Jack G. Calvert | Chemical & Engineering News
Volume 94 Issue 34 | p. 40 | Obituaries
Issue Date: August 29, 2016

Jack G. Calvert

Department: ACS News
Keywords: ACS, obituaries
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Jack G. Calvert
Credit: Courtesy of the Calvert family
A photo of Jack G. Calvert.
 
Jack G. Calvert
Credit: Courtesy of the Calvert family

Jack G. Calvert, 93, died on June 1 in Knoxville.

“Jack joined the faculty at Ohio State University in 1950. In 1966, Jack coauthored a groundbreaking textbook titled ‘Photochemistry.’ Jack served at OSU as Kimberly Professor of Chemistry until 1981. Jack then joined the National Center for Atmospheric Research, in Boulder, Colo., where he led the atmospheric kinetics and photochemistry group. He was later a visiting scientist at Oak Ridge National Laboratory. Jack authored or coauthored approximately 300 scientific publications, completing the last book at age 92. He earned such honors as the Distinguished Research Award from OSU, the John Simon Guggenheim Memorial Fellowship, and the Haagen-Smit Prize.”—Mark Calvert, son

Most recent title: visiting scientist, environmental sciences division, Oak Ridge National Laboratory

Education: B.S., chemistry, University of California, Los Angeles, 1944; Ph.D., physical chemistry, UCLA, 1949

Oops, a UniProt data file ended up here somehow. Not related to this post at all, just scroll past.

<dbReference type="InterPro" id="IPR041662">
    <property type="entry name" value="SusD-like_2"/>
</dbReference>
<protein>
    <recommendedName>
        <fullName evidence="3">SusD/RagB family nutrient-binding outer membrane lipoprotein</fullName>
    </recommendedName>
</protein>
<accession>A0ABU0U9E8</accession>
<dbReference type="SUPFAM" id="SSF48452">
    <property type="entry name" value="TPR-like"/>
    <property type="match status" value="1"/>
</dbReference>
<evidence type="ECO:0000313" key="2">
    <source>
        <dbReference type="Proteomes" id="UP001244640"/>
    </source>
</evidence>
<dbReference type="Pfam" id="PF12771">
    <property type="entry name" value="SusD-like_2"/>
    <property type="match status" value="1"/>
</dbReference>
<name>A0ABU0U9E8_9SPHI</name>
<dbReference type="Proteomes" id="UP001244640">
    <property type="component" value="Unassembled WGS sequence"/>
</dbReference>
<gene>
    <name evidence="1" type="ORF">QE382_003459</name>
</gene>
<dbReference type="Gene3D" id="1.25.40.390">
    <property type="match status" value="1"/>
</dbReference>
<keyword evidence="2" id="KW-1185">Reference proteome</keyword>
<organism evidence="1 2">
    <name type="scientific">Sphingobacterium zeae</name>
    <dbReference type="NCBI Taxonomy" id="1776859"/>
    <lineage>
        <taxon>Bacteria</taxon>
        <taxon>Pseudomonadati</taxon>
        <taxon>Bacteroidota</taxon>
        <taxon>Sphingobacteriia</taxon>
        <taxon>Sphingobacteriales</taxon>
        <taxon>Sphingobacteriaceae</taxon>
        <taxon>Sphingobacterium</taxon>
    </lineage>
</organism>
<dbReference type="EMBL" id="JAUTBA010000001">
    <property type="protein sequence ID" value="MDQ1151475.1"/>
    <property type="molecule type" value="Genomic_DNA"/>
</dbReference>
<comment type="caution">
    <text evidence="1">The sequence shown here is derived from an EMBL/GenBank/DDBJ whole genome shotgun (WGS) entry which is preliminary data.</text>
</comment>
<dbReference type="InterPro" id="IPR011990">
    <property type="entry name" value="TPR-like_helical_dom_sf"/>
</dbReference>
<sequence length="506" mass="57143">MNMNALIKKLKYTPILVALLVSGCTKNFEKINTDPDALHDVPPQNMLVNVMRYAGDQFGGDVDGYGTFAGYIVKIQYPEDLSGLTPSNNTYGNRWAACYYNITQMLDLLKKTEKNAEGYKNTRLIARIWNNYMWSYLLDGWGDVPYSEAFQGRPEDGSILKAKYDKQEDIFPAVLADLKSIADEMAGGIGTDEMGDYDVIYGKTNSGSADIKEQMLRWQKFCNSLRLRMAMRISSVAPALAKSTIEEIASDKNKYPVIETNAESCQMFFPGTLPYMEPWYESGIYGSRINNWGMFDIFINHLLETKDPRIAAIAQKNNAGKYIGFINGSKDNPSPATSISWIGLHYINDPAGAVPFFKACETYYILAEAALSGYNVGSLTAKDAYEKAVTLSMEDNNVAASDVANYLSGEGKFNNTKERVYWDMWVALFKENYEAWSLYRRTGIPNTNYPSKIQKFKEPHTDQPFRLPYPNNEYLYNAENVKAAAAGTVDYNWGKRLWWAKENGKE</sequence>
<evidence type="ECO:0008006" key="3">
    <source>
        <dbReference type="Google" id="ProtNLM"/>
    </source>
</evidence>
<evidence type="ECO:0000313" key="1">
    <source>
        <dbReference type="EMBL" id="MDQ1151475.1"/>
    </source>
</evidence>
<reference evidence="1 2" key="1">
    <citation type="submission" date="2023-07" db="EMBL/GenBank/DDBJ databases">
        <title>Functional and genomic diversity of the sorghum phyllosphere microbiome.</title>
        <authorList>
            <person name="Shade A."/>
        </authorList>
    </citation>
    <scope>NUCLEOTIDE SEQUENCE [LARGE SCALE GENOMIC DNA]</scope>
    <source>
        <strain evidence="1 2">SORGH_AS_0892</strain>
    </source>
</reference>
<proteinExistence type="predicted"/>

Survivors: wife, Doris; sons, Richard and Mark; and six grandchildren

 

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Comments
Dr. Jeffrey S. Gaffney, Emeritus Professor, University of Arkansas at Little Rock (Thu Feb 02 14:11:30 EST 2017)
Jack Calvert was one of the pioneers in photochemistry and atmospheric science. I had the honor of working with him and my thesis advisor, Dr. James N. Pitts, Jr. who has also passed. They wrote the classic "Photochemistry" and the "Guide to the Graduate Student" the latter of which I helped them with designing their cover as a graduate student. Jack Calvert was also a real mentor to students and to his colleagues, always with a word of encouragement for their work and sage advice when times got tough in the research world. He was my mentor, my colleague, and my friend. My sincerest condolences to his family and to the atmospheric chemistry community of which he was one of the founding scientists.

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